Lumber Markets – Europe
Lumber trade fell slightly in Europe in 2020. During the first eight months, shipments from the major exporting countries were down 1.2% – the first y-o-y decline in eight years, reports the WRQ. Countries that have reduced exports the most so far this year include Finland, Latvia, and Austria.
There have been mixed developments in the Nordic countries, with Finland shipping substantially less lumber this year, while Sweden actually increased shipments. Sweden is on track to reach an all-time high in export sales this year. The markets where Swedish exporters have expanded the most since 2019 include the US, China, Germany, Denmark, and Egypt.
Lumber prices in Finland and Sweden have moved up during much of 2020, as reported in the WRQ. The increases followed a low point in late 2019 when prices were at their lowest in over ten years (in US dollar terms).
Lumber Markets – North America
The US lumber market was red hot in the 3Q/20, with prices surging to levels never seen before. Southern pine prices increased by 160% from the year’s low in April, to September. In Western US, Douglas-fir lumber prices almost doubled during the same period.
High domestic demand for lumber in the US and a trade dispute with China reduced US softwood exports in 2019 and 2020, with y-o-y reductions of 17% recorded in the first nine months of 2020. Total shipments for 2020 are on track to be their lowest in over ten years.
Canadian lumber exports have also declined in 2020. During the first nine months of the year, shipments were 10% lower than in the same period in 2019, with most of the decline occurring from January to June. In the 3Q/20, total export sales picked up from the previous two quarters, equaling the 3Q/19 shipment volume.
The price surge in the US domestic market directly impacted Canadian export prices in 2020. Average prices for US-bound lumber in September 2020 were 94% higher than in September 2019.
Lumber Markets – the United Kingdom
The United Kingdom is the largest importer and the second-largest consumer of softwood lumber in Europe. In 2019, the country imported 6.7 million m3 , which was a y-o-y decline for the second consecutive year. Although lumber imports showed a substantial increase in the 3Q this year, the first nine months’ total volume was still 22% below the same period in 2019.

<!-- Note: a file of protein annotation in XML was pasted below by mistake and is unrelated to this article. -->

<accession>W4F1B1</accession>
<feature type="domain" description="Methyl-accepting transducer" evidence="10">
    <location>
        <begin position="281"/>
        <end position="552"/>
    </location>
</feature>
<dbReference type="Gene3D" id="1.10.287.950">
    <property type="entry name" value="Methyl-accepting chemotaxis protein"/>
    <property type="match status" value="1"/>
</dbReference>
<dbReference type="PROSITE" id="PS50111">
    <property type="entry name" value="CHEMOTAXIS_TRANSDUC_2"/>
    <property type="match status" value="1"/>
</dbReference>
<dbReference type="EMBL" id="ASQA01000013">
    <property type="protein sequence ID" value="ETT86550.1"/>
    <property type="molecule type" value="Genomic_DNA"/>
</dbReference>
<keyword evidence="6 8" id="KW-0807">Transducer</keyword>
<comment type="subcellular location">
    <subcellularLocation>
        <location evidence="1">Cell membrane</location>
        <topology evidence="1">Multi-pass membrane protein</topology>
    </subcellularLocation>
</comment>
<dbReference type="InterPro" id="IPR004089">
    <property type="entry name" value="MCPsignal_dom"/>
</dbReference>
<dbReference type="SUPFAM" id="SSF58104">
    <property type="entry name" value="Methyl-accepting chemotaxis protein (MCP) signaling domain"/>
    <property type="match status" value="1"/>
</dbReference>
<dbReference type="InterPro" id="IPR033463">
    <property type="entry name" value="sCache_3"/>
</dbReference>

Shipments from Sweden, the largest lumber supplier to the UK, have fallen less than imports from other countries, including Latvia, Finland, Russia, and Germany. Import prices were generally higher in the fall than earlier in the year.
Lumber Markets – China
Lumber imports to China slowed in the 3Q/20, with total volumes falling 2% from the previous quarter and 4% from the 3Q/19. Total imports for the first nine months were 10% below the same period in 2019, according to the Wood Resource Quarterly. China’s two largest supplying countries, Russia and Canada, collectively account for roughly two-thirds of total imported softwood lumber. They both lost market share in 2020. Predominantly European suppliers, including Ukraine, Sweden, Germany, Finland, and Belarus, have been increasing their presence in China to fill the need for wood in the world’s secondlargest market this year.
Despite the reduced demand for lumber, import prices have moved up this year and in the third quarter were the highest they have been in two years. Russian prices were close to a record high. Russian lumber is also the supply source that has increased the most in price the past year.
Lumber Markets – Japan
Lumber imports to Japan fell by almost 10% during the first nine months of 2020 compared to the same period in 2019. The y-o-y changes were mixed for the four leading suppliers, with Canada, Finland, and Russia reducing shipments to Japan, while Sweden increased export volumes by 19% this year. Importation from smaller suppliers such as Austria, Chile, the United States, the Czech Republic, and Germany have fallen by 10-35% in 2020.
Import prices have slowly trended downward the past two years, with the average price in the 3Q/20 being 13% lower than in the 3Q/18. According to the Japan Lumber Journal, the most significant changes from September 2019 to September 2020 were an increase of Canadian hemlock prices by 15% (in Yen terms) and the decrease in European whitewood prices by about 13%